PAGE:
At this time (ca. 730) Rome had seven ecclesiastical districts, each with deacon, sub-deacon and acolytes, each with its own week day for the rotational celebration of high ecclesiastical ceremonies. There are minute regulations for the assemblage and marshalling of the procession which meets a pontiff, which robes him and escorts him to his throne.

Once at the sacristy, he does not leave it until the introit (entrance) is heard from the choir already in the church. He goes in to stand at the altar before the gloria (to the Father, Son and Holy Ghost). After the kyrie eleison (a Greek survival—"God have mercy") has been sung as many times as he indicates, he himself begins gloria in excelsis, in which the choir joins him. During the singing he faces east: at its finish, he turns for a moment to bless, and proceeds to the oratio (or collect; i.e., the faithful are gathered "Quam collcctum dicunt"). This finished all seat themselves in order while the sub-deacon ascends the ambo to read the day's Epistle. After he has done, the cantor with his book ascends and gives out the responsum. The deacon then silently kisses the pontiff's feet, and is blessed. Preceded by acolytes with lit tapers and sub-deacons burning incense, he ascends the ambo where he reads the gospel. At the close, with the words "Pax tibi" (may you have peace), the pontiff after another oratio, descends to the senatorium (an imperial Roman survival) accompanied by certain of the inferior clergy, and receives in order the oblations, or offerings (of wine) from the nobles. The arch-deacon who follows takes the liquor from each separate vessel and pours all into one. Similar oblations are received from the other ranks and classes present, including women. This done, the celebrants wash their hands, the offerings in the meanwhile being set out by the sub-deacons on the altar, and water, supplied by the choir-leader, is mixed with the wine, while the choir (schola cantorum) has been singing the offertorium. When all is ready, the pontiff stops them, and enters upon the preface, the sub-deacons responding. At the Angel's Hymn (Sanctus, Sanctus, Sanctus) all kneel, and continue kneeling, except the pontiff, who rises alone and begins the canon, or consecration. At the words "Per quern haec omnia" the arch-deacon lifts the cup with the offerings, and at "Pax domini sit semper vobiscum" he gives the peace (pax tibi) to the clergy in their order, and to the laity. The pontiff then breaks a particle from consecrated bread and lays it upon the altar; the rest he puts on a plate held by the deacon. It is then distributed while the Agnus Dei (Lamb of God who takest away the world's sin) is sung. The pontiff, in communicating, puts the particle into the cup, making the mixture of bread and wine which is Christ's body and blood, and those present communicate in their order. As the pontiff descends into the senatorium to give the communion, the choir begins the antiphon, continues with the Psalm until all have finished. The sign is given for the gloria. They cease, and the celebrant, facing east, offers the oratio ad complendum, which being terminated, the arch-deacon says to the congregation: "Ite, missa est"—"go, you are dismissed," and they answer, "To God, the thanks."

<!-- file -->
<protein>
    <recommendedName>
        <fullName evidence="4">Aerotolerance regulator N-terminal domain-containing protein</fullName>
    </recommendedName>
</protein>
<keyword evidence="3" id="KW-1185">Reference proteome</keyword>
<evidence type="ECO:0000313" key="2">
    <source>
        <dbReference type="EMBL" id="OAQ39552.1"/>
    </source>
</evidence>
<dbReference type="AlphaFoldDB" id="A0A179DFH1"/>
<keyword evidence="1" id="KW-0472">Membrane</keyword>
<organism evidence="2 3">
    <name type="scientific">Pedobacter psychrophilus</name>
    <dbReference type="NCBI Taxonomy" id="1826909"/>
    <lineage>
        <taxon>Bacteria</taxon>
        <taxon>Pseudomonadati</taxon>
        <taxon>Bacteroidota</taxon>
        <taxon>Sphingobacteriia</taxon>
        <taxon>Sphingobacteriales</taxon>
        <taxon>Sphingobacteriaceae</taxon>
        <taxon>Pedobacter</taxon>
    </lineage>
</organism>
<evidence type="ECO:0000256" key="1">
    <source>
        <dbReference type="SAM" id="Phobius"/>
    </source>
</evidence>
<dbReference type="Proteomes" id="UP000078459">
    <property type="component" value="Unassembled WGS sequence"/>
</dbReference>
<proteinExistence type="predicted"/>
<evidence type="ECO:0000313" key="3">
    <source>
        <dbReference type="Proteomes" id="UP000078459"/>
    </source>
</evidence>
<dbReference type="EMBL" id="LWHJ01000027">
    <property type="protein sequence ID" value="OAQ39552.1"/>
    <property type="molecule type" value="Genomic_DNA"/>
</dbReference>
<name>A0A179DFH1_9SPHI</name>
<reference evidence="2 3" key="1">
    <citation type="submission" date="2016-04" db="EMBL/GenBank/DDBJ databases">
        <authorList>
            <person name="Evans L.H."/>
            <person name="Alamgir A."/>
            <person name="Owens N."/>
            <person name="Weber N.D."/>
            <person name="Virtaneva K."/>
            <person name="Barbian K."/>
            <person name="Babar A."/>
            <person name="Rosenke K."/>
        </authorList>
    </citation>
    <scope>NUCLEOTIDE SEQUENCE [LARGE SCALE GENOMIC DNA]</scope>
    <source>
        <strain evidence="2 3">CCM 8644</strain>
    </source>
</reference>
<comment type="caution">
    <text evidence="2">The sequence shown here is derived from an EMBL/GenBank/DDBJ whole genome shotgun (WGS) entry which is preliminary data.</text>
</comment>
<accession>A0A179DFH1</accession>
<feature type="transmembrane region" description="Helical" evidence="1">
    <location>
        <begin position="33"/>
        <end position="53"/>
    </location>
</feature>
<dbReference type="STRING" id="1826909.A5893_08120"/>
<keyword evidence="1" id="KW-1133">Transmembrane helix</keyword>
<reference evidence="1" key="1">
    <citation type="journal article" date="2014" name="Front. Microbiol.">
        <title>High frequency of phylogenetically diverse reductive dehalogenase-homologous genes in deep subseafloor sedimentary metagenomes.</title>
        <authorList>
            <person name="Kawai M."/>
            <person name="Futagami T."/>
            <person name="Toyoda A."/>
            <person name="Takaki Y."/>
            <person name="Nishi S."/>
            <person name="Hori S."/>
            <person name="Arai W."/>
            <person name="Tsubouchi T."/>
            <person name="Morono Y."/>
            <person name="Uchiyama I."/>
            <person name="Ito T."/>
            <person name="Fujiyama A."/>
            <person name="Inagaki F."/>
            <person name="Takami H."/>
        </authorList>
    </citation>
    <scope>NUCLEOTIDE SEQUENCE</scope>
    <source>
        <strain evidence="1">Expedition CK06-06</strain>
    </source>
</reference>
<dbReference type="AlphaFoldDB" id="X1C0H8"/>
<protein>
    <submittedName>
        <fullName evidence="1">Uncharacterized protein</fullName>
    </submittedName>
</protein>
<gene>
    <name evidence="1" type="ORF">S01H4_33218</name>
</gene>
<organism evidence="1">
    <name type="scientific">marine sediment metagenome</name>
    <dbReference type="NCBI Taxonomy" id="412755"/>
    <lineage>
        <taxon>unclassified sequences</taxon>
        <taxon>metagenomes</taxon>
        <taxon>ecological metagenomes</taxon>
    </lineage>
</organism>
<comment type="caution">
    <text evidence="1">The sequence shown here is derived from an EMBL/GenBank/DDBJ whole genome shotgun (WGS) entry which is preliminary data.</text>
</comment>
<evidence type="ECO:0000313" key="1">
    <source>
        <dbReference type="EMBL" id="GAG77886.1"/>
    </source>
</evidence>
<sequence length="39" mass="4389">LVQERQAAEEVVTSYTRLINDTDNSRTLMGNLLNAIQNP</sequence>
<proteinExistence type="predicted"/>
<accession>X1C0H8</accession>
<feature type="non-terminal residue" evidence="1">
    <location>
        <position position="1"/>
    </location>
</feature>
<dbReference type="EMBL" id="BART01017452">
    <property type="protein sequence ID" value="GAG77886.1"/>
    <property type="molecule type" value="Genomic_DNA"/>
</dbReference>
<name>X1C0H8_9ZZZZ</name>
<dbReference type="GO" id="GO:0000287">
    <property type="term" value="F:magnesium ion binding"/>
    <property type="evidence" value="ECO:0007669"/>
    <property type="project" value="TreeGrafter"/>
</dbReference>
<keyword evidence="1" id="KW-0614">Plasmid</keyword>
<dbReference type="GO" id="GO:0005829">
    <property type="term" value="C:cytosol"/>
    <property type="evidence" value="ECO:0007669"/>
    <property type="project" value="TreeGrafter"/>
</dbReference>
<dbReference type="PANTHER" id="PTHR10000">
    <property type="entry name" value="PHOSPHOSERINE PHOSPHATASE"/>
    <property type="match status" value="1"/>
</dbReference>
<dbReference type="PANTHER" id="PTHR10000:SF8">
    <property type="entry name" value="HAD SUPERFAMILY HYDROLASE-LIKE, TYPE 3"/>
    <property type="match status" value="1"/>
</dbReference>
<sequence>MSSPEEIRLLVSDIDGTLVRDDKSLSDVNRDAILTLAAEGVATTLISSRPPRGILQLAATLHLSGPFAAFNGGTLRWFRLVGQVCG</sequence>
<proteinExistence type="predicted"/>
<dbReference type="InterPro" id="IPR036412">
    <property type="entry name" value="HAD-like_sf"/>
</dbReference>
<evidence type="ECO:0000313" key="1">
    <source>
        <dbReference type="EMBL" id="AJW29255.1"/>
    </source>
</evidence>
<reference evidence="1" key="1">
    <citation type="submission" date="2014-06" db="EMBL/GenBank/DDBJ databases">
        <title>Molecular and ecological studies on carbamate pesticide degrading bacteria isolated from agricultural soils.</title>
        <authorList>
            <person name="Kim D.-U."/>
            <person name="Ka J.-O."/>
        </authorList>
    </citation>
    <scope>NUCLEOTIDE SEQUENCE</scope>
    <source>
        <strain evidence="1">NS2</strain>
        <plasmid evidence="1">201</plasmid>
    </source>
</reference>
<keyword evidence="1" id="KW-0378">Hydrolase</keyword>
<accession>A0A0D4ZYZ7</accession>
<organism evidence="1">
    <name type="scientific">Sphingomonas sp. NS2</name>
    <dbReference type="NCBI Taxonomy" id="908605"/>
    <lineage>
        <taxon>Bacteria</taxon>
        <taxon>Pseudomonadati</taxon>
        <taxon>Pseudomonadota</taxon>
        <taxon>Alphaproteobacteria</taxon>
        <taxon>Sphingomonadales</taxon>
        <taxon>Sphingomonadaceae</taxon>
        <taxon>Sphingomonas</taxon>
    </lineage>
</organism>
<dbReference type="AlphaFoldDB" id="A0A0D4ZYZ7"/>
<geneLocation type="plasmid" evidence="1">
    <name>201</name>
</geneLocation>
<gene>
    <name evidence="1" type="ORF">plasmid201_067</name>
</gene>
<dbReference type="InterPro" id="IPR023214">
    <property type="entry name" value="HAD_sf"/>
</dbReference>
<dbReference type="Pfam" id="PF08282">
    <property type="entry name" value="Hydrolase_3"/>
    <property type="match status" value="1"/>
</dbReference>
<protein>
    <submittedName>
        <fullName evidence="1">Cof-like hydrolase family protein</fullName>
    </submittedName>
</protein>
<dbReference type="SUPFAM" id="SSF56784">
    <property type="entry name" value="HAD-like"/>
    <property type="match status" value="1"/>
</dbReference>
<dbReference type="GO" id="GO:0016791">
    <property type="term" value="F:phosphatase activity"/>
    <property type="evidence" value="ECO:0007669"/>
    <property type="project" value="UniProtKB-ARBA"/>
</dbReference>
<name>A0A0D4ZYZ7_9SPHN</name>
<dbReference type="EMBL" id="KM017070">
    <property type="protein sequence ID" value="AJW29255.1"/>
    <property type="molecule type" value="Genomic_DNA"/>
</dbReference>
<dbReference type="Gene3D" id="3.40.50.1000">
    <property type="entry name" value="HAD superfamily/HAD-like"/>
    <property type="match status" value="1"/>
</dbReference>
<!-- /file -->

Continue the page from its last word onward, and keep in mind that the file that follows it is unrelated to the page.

In time the Mass would be altered, until in its present form it supports an astonishing exuberance of minute detail, each tiny point related to a central truth of the religion.

The bishop, clad in his sacred vestments, at the end of the procession, emerging from the sacristy and advancing to the altar, represents Christ, the expected of the nations, emerging from the virgin's womb and entering the world even as the Spouse from His secret chamber. The seven lights borne before him on the chief festivals are the seven gifts of the Holy Spirit descending upon the head of Christ. The two acolytes preceding him signify the law and the prophets, shown in Moses and Elias who appeared with Christ on Mount Tabor. The four who bear the canopy are the four evangelists, declaring the Gospel. The bishop takes his seat and lays aside his mitre. He is silent, as was Christ during His early years.

In the cathedral the font is placed near the west door to signify by the gate of baptism one enters Christ's fold. The raised choir, separated from the church by a screen, will show the body of the fabric as church militant; the choir, the church, triumphant in heaven. The altar is east, for Christ is the Sun of Righteousness and rose in Easter dawn. In the ninth century when the papacy had assumed the power of the Caesars, they also saw fit to robe them-selves in a manner fitting their dominion. They took from Roman civil dress the ordinary cut of tunic and mantle and adapted it to their use. To a large extent, with later additions, the dress, like the Mass itself, remains the same. There were five liturgical colors—white being most common, signifying the Lamb's pure fleece, appropriate for all feasts except the Passion; red was for martyr's blood and Christ's agony; green was the special verdant Sundays between Epiphany and Septuagesima; violet, the Advent, Intercession, penitential Masses, and a purple stole, or scarf, was worn at extreme unction; black is the mortal hue of death and Good Friday.